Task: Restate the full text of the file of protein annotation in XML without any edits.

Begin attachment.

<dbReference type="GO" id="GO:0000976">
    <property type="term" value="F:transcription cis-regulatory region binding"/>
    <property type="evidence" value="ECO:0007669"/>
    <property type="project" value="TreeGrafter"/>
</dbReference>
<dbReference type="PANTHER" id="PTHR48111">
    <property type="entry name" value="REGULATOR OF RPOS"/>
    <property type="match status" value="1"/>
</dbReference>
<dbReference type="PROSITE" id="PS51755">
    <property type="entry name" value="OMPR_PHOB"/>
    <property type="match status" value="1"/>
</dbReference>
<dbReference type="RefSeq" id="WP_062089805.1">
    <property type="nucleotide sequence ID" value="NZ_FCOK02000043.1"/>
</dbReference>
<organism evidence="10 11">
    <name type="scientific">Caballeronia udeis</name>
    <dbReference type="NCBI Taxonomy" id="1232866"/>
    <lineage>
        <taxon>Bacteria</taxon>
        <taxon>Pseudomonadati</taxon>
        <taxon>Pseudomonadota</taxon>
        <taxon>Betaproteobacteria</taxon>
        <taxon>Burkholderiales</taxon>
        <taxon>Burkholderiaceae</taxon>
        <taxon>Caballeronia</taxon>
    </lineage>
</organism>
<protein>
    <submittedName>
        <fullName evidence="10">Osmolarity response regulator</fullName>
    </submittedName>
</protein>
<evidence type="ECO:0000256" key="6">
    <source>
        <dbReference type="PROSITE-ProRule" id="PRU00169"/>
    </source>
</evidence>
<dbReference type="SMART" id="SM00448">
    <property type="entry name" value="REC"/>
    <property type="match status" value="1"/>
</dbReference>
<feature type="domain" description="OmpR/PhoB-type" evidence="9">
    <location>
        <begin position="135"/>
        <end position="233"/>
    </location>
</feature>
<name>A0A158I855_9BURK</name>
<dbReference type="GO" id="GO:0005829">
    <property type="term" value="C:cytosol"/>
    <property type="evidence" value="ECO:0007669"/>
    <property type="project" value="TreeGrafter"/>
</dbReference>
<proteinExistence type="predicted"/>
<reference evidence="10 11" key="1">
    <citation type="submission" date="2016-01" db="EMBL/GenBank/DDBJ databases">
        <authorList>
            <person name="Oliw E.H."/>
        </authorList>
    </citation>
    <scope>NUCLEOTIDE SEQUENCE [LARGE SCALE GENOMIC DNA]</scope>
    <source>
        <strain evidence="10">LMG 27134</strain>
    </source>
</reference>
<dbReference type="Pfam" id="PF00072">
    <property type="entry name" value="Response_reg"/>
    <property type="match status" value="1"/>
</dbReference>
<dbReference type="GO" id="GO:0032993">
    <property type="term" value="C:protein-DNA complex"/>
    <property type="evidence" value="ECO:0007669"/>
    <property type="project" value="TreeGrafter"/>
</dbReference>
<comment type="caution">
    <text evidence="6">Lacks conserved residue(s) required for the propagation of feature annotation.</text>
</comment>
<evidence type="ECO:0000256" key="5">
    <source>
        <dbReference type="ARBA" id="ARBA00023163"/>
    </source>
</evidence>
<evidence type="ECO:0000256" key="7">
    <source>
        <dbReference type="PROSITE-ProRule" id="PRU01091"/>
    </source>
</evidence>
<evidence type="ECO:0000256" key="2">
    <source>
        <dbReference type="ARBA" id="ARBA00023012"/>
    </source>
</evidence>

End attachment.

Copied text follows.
<dbReference type="GO" id="GO:0000976">
    <property type="term" value="F:transcription cis-regulatory region binding"/>
    <property type="evidence" value="ECO:0007669"/>
    <property type="project" value="TreeGrafter"/>
</dbReference>
<dbReference type="PANTHER" id="PTHR48111">
    <property type="entry name" value="REGULATOR OF RPOS"/>
    <property type="match status" value="1"/>
</dbReference>
<dbReference type="PROSITE" id="PS51755">
    <property type="entry name" value="OMPR_PHOB"/>
    <property type="match status" value="1"/>
</dbReference>
<dbReference type="RefSeq" id="WP_062089805.1">
    <property type="nucleotide sequence ID" value="NZ_FCOK02000043.1"/>
</dbReference>
<organism evidence="10 11">
    <name type="scientific">Caballeronia udeis</name>
    <dbReference type="NCBI Taxonomy" id="1232866"/>
    <lineage>
        <taxon>Bacteria</taxon>
        <taxon>Pseudomonadati</taxon>
        <taxon>Pseudomonadota</taxon>
        <taxon>Betaproteobacteria</taxon>
        <taxon>Burkholderiales</taxon>
        <taxon>Burkholderiaceae</taxon>
        <taxon>Caballeronia</taxon>
    </lineage>
</organism>
<protein>
    <submittedName>
        <fullName evidence="10">Osmolarity response regulator</fullName>
    </submittedName>
</protein>
<evidence type="ECO:0000256" key="6">
    <source>
        <dbReference type="PROSITE-ProRule" id="PRU00169"/>
    </source>
</evidence>
<dbReference type="SMART" id="SM00448">
    <property type="entry name" value="REC"/>
    <property type="match status" value="1"/>
</dbReference>
<feature type="domain" description="OmpR/PhoB-type" evidence="9">
    <location>
        <begin position="135"/>
        <end position="233"/>
    </location>
</feature>
<name>A0A158I855_9BURK</name>
<dbReference type="GO" id="GO:0005829">
    <property type="term" value="C:cytosol"/>
    <property type="evidence" value="ECO:0007669"/>
    <property type="project" value="TreeGrafter"/>
</dbReference>
<proteinExistence type="predicted"/>
<reference evidence="10 11" key="1">
    <citation type="submission" date="2016-01" db="EMBL/GenBank/DDBJ databases">
        <authorList>
            <person name="Oliw E.H."/>
        </authorList>
    </citation>
    <scope>NUCLEOTIDE SEQUENCE [LARGE SCALE GENOMIC DNA]</scope>
    <source>
        <strain evidence="10">LMG 27134</strain>
    </source>
</reference>
<dbReference type="Pfam" id="PF00072">
    <property type="entry name" value="Response_reg"/>
    <property type="match status" value="1"/>
</dbReference>
<dbReference type="GO" id="GO:0032993">
    <property type="term" value="C:protein-DNA complex"/>
    <property type="evidence" value="ECO:0007669"/>
    <property type="project" value="TreeGrafter"/>
</dbReference>
<comment type="caution">
    <text evidence="6">Lacks conserved residue(s) required for the propagation of feature annotation.</text>
</comment>
<evidence type="ECO:0000256" key="5">
    <source>
        <dbReference type="ARBA" id="ARBA00023163"/>
    </source>
</evidence>
<evidence type="ECO:0000256" key="7">
    <source>
        <dbReference type="PROSITE-ProRule" id="PRU01091"/>
    </source>
</evidence>
<evidence type="ECO:0000256" key="2">
    <source>
        <dbReference type="ARBA" id="ARBA00023012"/>
    </source>
</evidence>